In his Vanity Fair review of American Psycho, Norman Mailer comes to the conclusion that the novel fails as a work of art because the central character, the killer Patrick Bateman, lacks an “inner life”, a subjectivity. The problem in Henry is that Henry is the only character who is allowed to be a subject. His victims certainly are not.
For a while, McNaughton seems to toy with making Luanne into a second subject. Unfortunately, he cops out. When Henry kills Luanne, it happens off screen. McNaughton doesn’t seem to consider that Luanne’s reaction to Henry’s attack might be worthy of attention. Nor does he show her corpse. Had he displayed the dead Luanne in the same way as he did the anonymous mutilated bodies in the opening sequences, it would have been horrifying enough to transform retroactively the meaning of all the kill scenes in the film. But instead, McNaughton opts for a ghoulish joke – cutting from Henry and Luanne in a motel room, to Henry driving off alone, to Henry lifting an oozing suitcase from the trunk of the car and dropping it at the side of the highway.
What marks out The Silence of the Lambs is that it is a profoundly feminist movie. For women I know, most of whom have seen it more than once, the film is as exhilarating as it is harrowing. The Silence of the Lambs is to the psychological thriller-horror combo what the stories in Angela Carter’s The Bloody Chamber are to gothic fairy tales such as Little Red Riding Hood and Bluebeard. It takes a familiar narrative and shakes up the gender and sexuality stuff. It’s a slasher film in which the woman is hero rather than victim, the pursuer rather than the pursued.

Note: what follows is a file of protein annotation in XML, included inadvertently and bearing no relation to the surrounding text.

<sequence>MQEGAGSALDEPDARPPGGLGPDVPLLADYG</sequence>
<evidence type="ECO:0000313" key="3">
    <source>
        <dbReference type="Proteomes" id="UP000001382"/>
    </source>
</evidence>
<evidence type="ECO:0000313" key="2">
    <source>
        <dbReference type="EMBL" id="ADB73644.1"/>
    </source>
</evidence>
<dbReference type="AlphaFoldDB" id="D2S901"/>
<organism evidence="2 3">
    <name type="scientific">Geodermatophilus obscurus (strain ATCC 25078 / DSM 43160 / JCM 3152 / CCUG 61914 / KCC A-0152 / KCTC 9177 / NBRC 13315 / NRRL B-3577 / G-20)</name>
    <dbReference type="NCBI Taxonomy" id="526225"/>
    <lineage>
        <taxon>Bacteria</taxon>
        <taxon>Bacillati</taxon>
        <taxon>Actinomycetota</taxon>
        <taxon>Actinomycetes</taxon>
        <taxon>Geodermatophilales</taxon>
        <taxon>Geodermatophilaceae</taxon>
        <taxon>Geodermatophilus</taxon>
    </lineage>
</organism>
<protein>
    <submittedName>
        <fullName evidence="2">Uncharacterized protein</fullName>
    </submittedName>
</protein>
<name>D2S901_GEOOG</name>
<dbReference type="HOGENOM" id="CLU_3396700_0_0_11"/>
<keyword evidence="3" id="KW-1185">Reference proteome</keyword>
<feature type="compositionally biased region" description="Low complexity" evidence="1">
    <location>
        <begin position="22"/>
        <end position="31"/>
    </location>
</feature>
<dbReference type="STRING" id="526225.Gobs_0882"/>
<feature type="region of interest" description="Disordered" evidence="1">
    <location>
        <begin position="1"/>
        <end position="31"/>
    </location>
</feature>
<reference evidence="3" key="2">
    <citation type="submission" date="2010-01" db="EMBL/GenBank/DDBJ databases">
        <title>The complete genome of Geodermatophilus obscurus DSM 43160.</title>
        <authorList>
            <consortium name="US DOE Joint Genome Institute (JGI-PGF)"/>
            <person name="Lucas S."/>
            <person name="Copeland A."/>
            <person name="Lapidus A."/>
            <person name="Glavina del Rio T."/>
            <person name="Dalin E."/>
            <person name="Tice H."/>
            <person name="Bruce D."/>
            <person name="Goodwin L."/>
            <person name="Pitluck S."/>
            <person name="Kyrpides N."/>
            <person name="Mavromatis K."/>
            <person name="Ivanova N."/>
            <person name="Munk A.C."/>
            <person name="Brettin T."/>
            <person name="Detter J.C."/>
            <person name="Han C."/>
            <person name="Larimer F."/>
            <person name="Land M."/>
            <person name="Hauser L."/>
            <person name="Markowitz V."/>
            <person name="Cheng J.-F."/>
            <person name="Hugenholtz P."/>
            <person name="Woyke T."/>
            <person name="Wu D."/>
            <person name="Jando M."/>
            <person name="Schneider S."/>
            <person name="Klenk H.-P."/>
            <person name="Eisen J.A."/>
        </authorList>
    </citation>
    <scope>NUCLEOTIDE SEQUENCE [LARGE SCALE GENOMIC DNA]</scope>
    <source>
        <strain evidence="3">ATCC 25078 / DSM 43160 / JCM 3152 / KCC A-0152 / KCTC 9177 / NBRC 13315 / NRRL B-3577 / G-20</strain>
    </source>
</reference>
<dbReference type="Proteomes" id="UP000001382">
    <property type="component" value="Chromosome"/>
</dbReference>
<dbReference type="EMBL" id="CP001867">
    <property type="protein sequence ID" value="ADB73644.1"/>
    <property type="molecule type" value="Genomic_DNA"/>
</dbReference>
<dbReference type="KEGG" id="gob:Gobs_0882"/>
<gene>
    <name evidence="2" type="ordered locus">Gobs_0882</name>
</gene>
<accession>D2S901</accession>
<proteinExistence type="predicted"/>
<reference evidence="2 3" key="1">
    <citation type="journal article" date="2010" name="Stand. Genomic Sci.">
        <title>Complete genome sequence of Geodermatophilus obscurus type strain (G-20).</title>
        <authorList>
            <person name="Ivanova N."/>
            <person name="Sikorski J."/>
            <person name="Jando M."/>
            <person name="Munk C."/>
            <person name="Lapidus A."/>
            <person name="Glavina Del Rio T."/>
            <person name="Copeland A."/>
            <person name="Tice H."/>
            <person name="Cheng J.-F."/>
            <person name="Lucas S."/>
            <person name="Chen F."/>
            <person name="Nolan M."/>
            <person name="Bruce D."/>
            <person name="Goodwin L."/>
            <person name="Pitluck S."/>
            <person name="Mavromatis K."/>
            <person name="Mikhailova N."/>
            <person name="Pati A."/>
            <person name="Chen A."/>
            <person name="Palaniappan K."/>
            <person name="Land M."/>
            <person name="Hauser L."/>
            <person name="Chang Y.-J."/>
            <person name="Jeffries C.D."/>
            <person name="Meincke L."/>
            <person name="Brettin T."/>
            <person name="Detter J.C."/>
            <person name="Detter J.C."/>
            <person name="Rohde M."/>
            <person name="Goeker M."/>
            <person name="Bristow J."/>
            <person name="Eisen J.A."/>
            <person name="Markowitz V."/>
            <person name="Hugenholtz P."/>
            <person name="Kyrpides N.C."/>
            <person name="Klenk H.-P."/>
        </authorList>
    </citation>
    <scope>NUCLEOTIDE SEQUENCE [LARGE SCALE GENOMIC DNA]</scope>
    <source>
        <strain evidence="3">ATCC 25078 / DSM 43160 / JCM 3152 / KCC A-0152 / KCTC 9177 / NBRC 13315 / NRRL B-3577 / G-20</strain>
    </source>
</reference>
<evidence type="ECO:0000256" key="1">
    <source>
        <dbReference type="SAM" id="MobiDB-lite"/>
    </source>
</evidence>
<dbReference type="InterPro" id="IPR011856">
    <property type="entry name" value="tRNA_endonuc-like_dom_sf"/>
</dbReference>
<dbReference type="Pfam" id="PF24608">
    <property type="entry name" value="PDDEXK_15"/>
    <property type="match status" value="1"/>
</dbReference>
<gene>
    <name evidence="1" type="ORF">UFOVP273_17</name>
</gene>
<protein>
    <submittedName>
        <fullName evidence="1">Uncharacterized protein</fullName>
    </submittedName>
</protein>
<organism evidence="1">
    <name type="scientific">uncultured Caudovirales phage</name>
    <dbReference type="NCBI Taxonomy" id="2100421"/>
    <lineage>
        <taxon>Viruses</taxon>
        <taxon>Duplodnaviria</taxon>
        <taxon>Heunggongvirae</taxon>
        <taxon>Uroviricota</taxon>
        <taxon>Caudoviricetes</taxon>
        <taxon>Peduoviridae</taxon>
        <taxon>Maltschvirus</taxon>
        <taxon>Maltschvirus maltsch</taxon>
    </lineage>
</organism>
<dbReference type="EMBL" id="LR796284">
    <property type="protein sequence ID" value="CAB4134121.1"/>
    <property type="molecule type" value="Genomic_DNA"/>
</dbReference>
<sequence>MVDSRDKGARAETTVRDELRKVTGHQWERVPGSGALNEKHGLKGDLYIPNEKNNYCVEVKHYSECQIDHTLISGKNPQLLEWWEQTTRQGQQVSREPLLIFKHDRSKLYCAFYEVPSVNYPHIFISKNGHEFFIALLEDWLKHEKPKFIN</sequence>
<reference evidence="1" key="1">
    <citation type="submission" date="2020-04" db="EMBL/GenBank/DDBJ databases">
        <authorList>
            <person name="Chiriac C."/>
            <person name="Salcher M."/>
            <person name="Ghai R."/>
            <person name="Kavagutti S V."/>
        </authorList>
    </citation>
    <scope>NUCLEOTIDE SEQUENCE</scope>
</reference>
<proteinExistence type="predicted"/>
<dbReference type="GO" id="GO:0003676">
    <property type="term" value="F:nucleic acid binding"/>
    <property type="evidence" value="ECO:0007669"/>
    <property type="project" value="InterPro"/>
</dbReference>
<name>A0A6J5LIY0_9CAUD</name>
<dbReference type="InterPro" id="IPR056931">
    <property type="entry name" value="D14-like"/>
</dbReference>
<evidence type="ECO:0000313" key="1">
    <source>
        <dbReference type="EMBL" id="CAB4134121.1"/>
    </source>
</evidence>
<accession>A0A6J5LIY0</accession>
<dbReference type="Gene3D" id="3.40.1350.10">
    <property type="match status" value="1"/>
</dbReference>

Fledgling FBI trainee Clarice Starling (Jodie Foster) has been chosen by her boss Jack Crawford (Scott Glenn), head of Behavioral Science – the FBI unit that investigates serial killers – for a special task. A serial killer nicknamed ‘Buffalo Bill’ is murdering women and doing something terrible with their skin. Tacked up on Crawford’s wall is a tabloid clipping with the headline “Bill skins Fifth”, and below it, polaroids of flayed female corpses. Clarice stares intently but she keeps her distance – as does Demme’s camera. “Do you spook easily Starling?”, Crawford enquires.
Crawford believes that the brilliant psychiatrist and psychopath Hannibal Lecter, whose ferocious oral impulses find their release in language and, less acceptably, in human flesh, may know the killer’s identity. Since Crawford has helped to confine Lecter for life in a hospital for the criminally insane, he doubts that the doctor will have much interest in helping him. He decides to use Clarice as a lure, sending her off to Lecter armed with a fake survey questionnaire. If Lecter is intrigued by Clarice, he won’t be able to resist playing the omniscient analyst – leaking clues. And if Clarice is really lucky, Lecter might even tell her what to do. (The film, like the novel, is nothing if not deeply ambivalent about psychoanalysis.)
“Whatever you do Clarice, don’t tell him anything about yourself,” Crawford warns. It’s a bit of paternalistic advice that demands to be ignored, especially by this hero, intent on finding her own way. Besides, time is running out. “Anytime now, our Billy Boy is going to start looking for that next special lady,” Lecter taunts.
Faithful to the plot and incident of Thomas Harris’s bestseller, Demme shifts its tone and meaning. The film makes Clarice even more central (and more isolated) than she was in the novel – a narrative fact that the mainstream media, infatuated with Hannibal the Cannibal, is doing its best to ignore.